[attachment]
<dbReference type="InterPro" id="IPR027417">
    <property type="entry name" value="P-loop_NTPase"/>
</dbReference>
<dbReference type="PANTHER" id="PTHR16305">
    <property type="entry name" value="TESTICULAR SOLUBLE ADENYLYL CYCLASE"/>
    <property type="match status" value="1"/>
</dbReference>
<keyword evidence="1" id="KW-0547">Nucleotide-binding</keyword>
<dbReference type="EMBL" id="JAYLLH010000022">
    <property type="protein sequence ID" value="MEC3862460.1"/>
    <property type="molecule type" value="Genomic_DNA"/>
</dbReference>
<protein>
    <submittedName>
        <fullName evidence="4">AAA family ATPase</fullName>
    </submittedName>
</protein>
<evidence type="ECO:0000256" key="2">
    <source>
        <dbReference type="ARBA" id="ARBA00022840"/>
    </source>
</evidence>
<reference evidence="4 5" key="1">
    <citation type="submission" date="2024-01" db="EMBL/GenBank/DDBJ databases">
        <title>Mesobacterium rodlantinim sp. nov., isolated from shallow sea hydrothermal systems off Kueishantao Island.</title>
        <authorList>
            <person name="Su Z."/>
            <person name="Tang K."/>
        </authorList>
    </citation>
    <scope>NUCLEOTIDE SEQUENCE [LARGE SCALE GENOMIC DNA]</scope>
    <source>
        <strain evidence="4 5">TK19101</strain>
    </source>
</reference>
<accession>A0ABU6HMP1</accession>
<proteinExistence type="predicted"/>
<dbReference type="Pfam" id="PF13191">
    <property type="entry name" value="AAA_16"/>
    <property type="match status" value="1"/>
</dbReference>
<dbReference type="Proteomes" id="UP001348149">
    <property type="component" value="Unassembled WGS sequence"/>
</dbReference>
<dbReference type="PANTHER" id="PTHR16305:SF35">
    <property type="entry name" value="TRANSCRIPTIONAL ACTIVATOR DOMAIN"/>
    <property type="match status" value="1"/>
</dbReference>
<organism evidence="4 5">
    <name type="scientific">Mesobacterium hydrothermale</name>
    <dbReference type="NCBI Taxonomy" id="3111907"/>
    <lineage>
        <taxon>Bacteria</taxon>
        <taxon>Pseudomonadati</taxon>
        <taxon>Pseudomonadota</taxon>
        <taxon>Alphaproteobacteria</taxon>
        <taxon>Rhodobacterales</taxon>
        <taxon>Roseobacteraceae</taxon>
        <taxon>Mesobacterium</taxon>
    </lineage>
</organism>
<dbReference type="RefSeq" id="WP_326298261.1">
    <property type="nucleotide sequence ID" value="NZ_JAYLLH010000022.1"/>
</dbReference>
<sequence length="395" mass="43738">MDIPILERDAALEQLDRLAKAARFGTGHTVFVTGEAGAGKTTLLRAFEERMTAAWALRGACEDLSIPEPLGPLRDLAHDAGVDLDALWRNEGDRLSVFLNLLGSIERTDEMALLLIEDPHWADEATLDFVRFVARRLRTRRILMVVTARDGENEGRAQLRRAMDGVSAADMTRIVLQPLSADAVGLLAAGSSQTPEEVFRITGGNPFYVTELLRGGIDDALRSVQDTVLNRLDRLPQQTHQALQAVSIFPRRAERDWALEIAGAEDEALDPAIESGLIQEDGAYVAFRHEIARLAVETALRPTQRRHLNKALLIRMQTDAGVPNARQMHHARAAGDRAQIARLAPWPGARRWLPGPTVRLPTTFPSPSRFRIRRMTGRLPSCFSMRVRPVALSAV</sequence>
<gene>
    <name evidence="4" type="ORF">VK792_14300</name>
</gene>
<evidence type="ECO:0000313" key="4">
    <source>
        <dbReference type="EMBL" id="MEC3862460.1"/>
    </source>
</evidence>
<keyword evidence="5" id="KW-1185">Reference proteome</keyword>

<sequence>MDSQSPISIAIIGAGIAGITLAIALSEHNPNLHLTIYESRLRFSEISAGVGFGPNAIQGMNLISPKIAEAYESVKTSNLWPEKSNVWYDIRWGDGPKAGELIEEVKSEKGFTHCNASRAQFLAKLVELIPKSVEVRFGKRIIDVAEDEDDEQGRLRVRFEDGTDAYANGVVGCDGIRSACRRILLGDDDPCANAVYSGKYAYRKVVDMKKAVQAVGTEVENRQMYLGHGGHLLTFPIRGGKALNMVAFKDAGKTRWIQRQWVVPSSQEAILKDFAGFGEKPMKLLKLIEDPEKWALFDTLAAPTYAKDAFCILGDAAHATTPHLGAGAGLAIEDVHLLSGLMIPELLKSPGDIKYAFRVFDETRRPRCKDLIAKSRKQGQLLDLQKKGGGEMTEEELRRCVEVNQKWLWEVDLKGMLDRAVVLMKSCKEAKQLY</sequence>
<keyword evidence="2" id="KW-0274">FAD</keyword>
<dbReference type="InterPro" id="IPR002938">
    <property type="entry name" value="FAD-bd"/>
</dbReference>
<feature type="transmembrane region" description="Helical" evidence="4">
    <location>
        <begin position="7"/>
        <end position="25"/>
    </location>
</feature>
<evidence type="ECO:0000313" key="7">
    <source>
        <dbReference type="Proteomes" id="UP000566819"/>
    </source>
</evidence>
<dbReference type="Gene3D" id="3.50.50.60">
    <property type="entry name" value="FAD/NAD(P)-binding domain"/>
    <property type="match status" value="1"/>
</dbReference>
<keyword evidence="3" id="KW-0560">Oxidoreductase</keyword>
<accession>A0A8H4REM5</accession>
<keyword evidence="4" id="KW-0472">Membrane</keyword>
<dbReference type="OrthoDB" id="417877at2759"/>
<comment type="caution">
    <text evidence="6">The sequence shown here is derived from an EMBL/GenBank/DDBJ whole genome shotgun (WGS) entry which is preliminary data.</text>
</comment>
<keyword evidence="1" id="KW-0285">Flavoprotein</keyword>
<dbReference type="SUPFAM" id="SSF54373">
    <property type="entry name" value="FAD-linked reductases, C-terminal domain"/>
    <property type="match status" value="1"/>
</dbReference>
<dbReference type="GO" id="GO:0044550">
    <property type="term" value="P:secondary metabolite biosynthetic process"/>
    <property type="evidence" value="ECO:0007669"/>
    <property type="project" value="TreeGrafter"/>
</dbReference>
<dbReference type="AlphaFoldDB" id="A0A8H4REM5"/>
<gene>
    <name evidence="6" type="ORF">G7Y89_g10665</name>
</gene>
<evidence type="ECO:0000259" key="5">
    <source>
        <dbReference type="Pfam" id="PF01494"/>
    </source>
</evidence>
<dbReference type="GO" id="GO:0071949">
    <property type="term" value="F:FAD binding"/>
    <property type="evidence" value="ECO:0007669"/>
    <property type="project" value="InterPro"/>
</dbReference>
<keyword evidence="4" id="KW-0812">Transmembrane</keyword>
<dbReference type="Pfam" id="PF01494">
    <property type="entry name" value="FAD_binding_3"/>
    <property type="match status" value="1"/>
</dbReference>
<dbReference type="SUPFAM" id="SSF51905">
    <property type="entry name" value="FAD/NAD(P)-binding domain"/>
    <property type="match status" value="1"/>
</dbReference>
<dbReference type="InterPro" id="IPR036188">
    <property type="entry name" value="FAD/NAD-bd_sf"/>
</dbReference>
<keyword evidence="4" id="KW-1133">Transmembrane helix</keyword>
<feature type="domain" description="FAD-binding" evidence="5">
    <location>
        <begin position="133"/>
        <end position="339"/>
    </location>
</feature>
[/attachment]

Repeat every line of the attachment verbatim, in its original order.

<dbReference type="InterPro" id="IPR027417">
    <property type="entry name" value="P-loop_NTPase"/>
</dbReference>
<dbReference type="PANTHER" id="PTHR16305">
    <property type="entry name" value="TESTICULAR SOLUBLE ADENYLYL CYCLASE"/>
    <property type="match status" value="1"/>
</dbReference>
<keyword evidence="1" id="KW-0547">Nucleotide-binding</keyword>
<dbReference type="EMBL" id="JAYLLH010000022">
    <property type="protein sequence ID" value="MEC3862460.1"/>
    <property type="molecule type" value="Genomic_DNA"/>
</dbReference>
<protein>
    <submittedName>
        <fullName evidence="4">AAA family ATPase</fullName>
    </submittedName>
</protein>
<evidence type="ECO:0000256" key="2">
    <source>
        <dbReference type="ARBA" id="ARBA00022840"/>
    </source>
</evidence>
<reference evidence="4 5" key="1">
    <citation type="submission" date="2024-01" db="EMBL/GenBank/DDBJ databases">
        <title>Mesobacterium rodlantinim sp. nov., isolated from shallow sea hydrothermal systems off Kueishantao Island.</title>
        <authorList>
            <person name="Su Z."/>
            <person name="Tang K."/>
        </authorList>
    </citation>
    <scope>NUCLEOTIDE SEQUENCE [LARGE SCALE GENOMIC DNA]</scope>
    <source>
        <strain evidence="4 5">TK19101</strain>
    </source>
</reference>
<accession>A0ABU6HMP1</accession>
<proteinExistence type="predicted"/>
<dbReference type="Pfam" id="PF13191">
    <property type="entry name" value="AAA_16"/>
    <property type="match status" value="1"/>
</dbReference>
<dbReference type="Proteomes" id="UP001348149">
    <property type="component" value="Unassembled WGS sequence"/>
</dbReference>
<dbReference type="PANTHER" id="PTHR16305:SF35">
    <property type="entry name" value="TRANSCRIPTIONAL ACTIVATOR DOMAIN"/>
    <property type="match status" value="1"/>
</dbReference>
<organism evidence="4 5">
    <name type="scientific">Mesobacterium hydrothermale</name>
    <dbReference type="NCBI Taxonomy" id="3111907"/>
    <lineage>
        <taxon>Bacteria</taxon>
        <taxon>Pseudomonadati</taxon>
        <taxon>Pseudomonadota</taxon>
        <taxon>Alphaproteobacteria</taxon>
        <taxon>Rhodobacterales</taxon>
        <taxon>Roseobacteraceae</taxon>
        <taxon>Mesobacterium</taxon>
    </lineage>
</organism>
<dbReference type="RefSeq" id="WP_326298261.1">
    <property type="nucleotide sequence ID" value="NZ_JAYLLH010000022.1"/>
</dbReference>
<sequence length="395" mass="43738">MDIPILERDAALEQLDRLAKAARFGTGHTVFVTGEAGAGKTTLLRAFEERMTAAWALRGACEDLSIPEPLGPLRDLAHDAGVDLDALWRNEGDRLSVFLNLLGSIERTDEMALLLIEDPHWADEATLDFVRFVARRLRTRRILMVVTARDGENEGRAQLRRAMDGVSAADMTRIVLQPLSADAVGLLAAGSSQTPEEVFRITGGNPFYVTELLRGGIDDALRSVQDTVLNRLDRLPQQTHQALQAVSIFPRRAERDWALEIAGAEDEALDPAIESGLIQEDGAYVAFRHEIARLAVETALRPTQRRHLNKALLIRMQTDAGVPNARQMHHARAAGDRAQIARLAPWPGARRWLPGPTVRLPTTFPSPSRFRIRRMTGRLPSCFSMRVRPVALSAV</sequence>
<gene>
    <name evidence="4" type="ORF">VK792_14300</name>
</gene>
<evidence type="ECO:0000313" key="4">
    <source>
        <dbReference type="EMBL" id="MEC3862460.1"/>
    </source>
</evidence>
<keyword evidence="5" id="KW-1185">Reference proteome</keyword>

<sequence>MDSQSPISIAIIGAGIAGITLAIALSEHNPNLHLTIYESRLRFSEISAGVGFGPNAIQGMNLISPKIAEAYESVKTSNLWPEKSNVWYDIRWGDGPKAGELIEEVKSEKGFTHCNASRAQFLAKLVELIPKSVEVRFGKRIIDVAEDEDDEQGRLRVRFEDGTDAYANGVVGCDGIRSACRRILLGDDDPCANAVYSGKYAYRKVVDMKKAVQAVGTEVENRQMYLGHGGHLLTFPIRGGKALNMVAFKDAGKTRWIQRQWVVPSSQEAILKDFAGFGEKPMKLLKLIEDPEKWALFDTLAAPTYAKDAFCILGDAAHATTPHLGAGAGLAIEDVHLLSGLMIPELLKSPGDIKYAFRVFDETRRPRCKDLIAKSRKQGQLLDLQKKGGGEMTEEELRRCVEVNQKWLWEVDLKGMLDRAVVLMKSCKEAKQLY</sequence>
<keyword evidence="2" id="KW-0274">FAD</keyword>
<dbReference type="InterPro" id="IPR002938">
    <property type="entry name" value="FAD-bd"/>
</dbReference>
<feature type="transmembrane region" description="Helical" evidence="4">
    <location>
        <begin position="7"/>
        <end position="25"/>
    </location>
</feature>
<evidence type="ECO:0000313" key="7">
    <source>
        <dbReference type="Proteomes" id="UP000566819"/>
    </source>
</evidence>
<dbReference type="Gene3D" id="3.50.50.60">
    <property type="entry name" value="FAD/NAD(P)-binding domain"/>
    <property type="match status" value="1"/>
</dbReference>
<keyword evidence="3" id="KW-0560">Oxidoreductase</keyword>
<accession>A0A8H4REM5</accession>
<keyword evidence="4" id="KW-0472">Membrane</keyword>
<dbReference type="OrthoDB" id="417877at2759"/>
<comment type="caution">
    <text evidence="6">The sequence shown here is derived from an EMBL/GenBank/DDBJ whole genome shotgun (WGS) entry which is preliminary data.</text>
</comment>
<keyword evidence="1" id="KW-0285">Flavoprotein</keyword>
<dbReference type="SUPFAM" id="SSF54373">
    <property type="entry name" value="FAD-linked reductases, C-terminal domain"/>
    <property type="match status" value="1"/>
</dbReference>
<dbReference type="GO" id="GO:0044550">
    <property type="term" value="P:secondary metabolite biosynthetic process"/>
    <property type="evidence" value="ECO:0007669"/>
    <property type="project" value="TreeGrafter"/>
</dbReference>
<dbReference type="AlphaFoldDB" id="A0A8H4REM5"/>
<gene>
    <name evidence="6" type="ORF">G7Y89_g10665</name>
</gene>
<evidence type="ECO:0000259" key="5">
    <source>
        <dbReference type="Pfam" id="PF01494"/>
    </source>
</evidence>
<dbReference type="GO" id="GO:0071949">
    <property type="term" value="F:FAD binding"/>
    <property type="evidence" value="ECO:0007669"/>
    <property type="project" value="InterPro"/>
</dbReference>
<keyword evidence="4" id="KW-0812">Transmembrane</keyword>
<dbReference type="Pfam" id="PF01494">
    <property type="entry name" value="FAD_binding_3"/>
    <property type="match status" value="1"/>
</dbReference>
<dbReference type="SUPFAM" id="SSF51905">
    <property type="entry name" value="FAD/NAD(P)-binding domain"/>
    <property type="match status" value="1"/>
</dbReference>
<dbReference type="InterPro" id="IPR036188">
    <property type="entry name" value="FAD/NAD-bd_sf"/>
</dbReference>
<keyword evidence="4" id="KW-1133">Transmembrane helix</keyword>
<feature type="domain" description="FAD-binding" evidence="5">
    <location>
        <begin position="133"/>
        <end position="339"/>
    </location>
</feature>